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Prediction of Turbulent Flows

7th November 2003

Original URL: http://www.newton.ac.uk/programmes/TRB/trbw01.html

Isaac Newton Institute for Mathematical Sciences

Turbulence

January - June 1999

Organisers: GF Hewitt (Imperial College), PA Monkewitz (Lausanne), N Sandham (QMW), JC Vassilicos (Cambridge)

 Research Programme on Turbulence

  Symposium on

Turbulent Systems: Problems and Opportunities

Isaac Newton Institute for Mathematical Sciences,

Cambridge, UK

January 11th - 12th, 1999

Closing date extended to 8th Dec 98

 Background     Organisation    Schedule    Application Form   Further Information

Background

Turbulence is ubiquitous in industrial processes. Engineers need to understand turbulent flows in order to control them, design for their adverse effects or utilise them for best effect (as in mixing processes). In all cases, prediction is a necessary element in the engineering design calculations.

The development over the past 10-20 years of usable Computational Fluid Dynamics (CFD) codes has produced a sea change in the design and development approach, allowing products to be brought to the market much more rapidly and economically. However, CFD codes are necessarily based on turbulence models whose parameters have to be deduced from measurements. The generality of these parameters is questionable, and the mathematical aspects of the models have been inadequately explored.

The practical importance of turbulence has led The Royal Academy of Engineering to launch an Initiative on Turbulence, the most important outcome of which was the definition and agreement of a 6-month Isaac Newton Institute (INI) Research Programme to try to evaluate the fundamental issues and to develop a strategy to address these issues for the future. The Isaac Newton Institute is based in a purpose-built building which is designed to allow leading mathematical scientists to address together important issues in mathematical sciences.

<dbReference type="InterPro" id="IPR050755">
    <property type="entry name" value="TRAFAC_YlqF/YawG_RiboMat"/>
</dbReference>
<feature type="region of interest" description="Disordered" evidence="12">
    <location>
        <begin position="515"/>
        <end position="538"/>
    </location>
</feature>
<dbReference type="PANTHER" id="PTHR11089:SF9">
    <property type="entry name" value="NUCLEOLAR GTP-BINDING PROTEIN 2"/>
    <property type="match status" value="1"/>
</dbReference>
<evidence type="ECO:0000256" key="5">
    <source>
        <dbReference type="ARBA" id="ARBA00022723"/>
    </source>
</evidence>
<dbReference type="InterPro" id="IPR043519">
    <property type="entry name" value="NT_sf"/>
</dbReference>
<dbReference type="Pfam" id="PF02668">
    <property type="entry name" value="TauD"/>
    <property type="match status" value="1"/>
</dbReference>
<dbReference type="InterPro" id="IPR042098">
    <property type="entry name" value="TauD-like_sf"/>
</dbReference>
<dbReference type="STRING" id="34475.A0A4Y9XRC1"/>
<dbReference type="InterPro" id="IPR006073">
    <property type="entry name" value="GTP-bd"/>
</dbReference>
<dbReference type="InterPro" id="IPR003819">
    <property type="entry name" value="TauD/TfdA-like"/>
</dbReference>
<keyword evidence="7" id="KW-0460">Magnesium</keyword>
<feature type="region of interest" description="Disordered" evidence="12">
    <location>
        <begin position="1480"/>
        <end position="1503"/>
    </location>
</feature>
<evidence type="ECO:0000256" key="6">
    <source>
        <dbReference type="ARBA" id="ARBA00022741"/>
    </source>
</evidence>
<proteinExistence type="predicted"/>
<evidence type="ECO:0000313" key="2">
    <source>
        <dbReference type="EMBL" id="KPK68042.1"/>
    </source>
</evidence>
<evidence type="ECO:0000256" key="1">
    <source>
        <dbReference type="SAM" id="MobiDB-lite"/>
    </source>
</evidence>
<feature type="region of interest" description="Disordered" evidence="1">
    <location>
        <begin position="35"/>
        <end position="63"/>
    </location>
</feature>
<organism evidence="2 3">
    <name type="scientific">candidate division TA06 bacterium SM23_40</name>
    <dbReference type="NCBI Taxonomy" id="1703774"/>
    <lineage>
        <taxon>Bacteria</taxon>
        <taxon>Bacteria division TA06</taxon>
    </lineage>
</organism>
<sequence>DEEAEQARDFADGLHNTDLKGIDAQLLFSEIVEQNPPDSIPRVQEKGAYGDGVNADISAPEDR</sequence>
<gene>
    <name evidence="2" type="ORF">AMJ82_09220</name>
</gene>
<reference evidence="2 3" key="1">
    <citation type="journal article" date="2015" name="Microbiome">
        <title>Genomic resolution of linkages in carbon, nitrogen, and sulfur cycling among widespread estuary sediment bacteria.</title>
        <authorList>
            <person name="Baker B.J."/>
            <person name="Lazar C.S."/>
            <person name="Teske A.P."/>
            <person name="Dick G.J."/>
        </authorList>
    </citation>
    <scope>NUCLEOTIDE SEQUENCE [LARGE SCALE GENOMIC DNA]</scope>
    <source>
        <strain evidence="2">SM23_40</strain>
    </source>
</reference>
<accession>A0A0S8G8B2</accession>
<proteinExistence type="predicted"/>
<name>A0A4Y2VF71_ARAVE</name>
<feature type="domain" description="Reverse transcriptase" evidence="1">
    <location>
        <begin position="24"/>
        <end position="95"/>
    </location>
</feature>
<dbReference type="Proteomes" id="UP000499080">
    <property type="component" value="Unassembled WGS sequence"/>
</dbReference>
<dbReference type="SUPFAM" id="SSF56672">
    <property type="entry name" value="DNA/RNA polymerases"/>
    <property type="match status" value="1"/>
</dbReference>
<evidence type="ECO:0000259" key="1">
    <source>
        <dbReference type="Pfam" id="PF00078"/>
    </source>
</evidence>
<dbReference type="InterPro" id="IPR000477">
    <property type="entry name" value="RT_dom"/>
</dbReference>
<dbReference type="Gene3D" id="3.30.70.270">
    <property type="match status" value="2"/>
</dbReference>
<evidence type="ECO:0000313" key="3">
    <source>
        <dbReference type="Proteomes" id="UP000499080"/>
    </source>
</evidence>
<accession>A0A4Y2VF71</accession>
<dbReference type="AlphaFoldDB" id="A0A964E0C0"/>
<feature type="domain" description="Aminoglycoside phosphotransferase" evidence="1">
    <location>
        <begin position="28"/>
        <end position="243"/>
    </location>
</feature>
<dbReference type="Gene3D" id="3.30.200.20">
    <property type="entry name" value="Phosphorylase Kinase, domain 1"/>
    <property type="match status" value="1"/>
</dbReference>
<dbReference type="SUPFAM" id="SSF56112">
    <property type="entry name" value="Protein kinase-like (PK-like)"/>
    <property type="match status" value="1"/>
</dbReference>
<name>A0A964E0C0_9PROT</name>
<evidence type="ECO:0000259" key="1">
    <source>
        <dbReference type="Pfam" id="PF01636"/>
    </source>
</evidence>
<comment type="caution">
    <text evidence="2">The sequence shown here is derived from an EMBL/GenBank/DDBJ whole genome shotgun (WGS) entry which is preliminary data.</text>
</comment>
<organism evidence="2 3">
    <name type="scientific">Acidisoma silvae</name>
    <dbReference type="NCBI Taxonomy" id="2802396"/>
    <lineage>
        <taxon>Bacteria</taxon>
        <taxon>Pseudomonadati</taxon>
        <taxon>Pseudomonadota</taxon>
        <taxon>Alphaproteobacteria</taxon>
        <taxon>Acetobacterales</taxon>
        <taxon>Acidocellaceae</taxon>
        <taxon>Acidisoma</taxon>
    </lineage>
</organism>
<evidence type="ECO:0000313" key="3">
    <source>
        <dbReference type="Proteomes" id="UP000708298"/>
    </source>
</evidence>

This Symposium is the opening one in the Research Programme and is intended to set the scene for the subsequent work in the Programme. Leading industrial practitioners and leading specialists in turbulence will come together to outline the needs of industry for predictive methods for turbulence systems and to agree ways forward in addressing these needs.

Organisation

The Symposium is being organised by the Industrial Working Party (representing The Royal Academy of Engineering) of the INI Research Programme on Turbulence, in collaboration with the Organisers of the Research Programme. The Industrial Working Party is as follows:

    M.W. Reeks (Joint Research Centre, Ispra): Chairman
    J. Coupland (Rolls-Royce)
    R.P. Cleaver (BG Technology)
    D.P. Hills (British Aerospace)
    A.G. Hutton (DERA)
    J.R. Noyce (BNFL/Magnox Electric)
    M.J. Rabbitt (British Energy)
    D.J. Thomson (Met. Office) 

The Organisers of the INI Research Programme are as follows:

J.C. Vassilicos (DAMTP, Cambridge)
G.F. Hewitt (Imperial College, London)
P.A. Monkewitz (EPF, Lausanne, Switzerland)
N.D. Sandham (Queen Mary & Westfield College, London)

The Symposium will be held at the Isaac Newton Institute, 20 Clarkson Road, Cambridge, CB3 0EH, UK (Tel: 01223 335999, Fax: 01223 330508.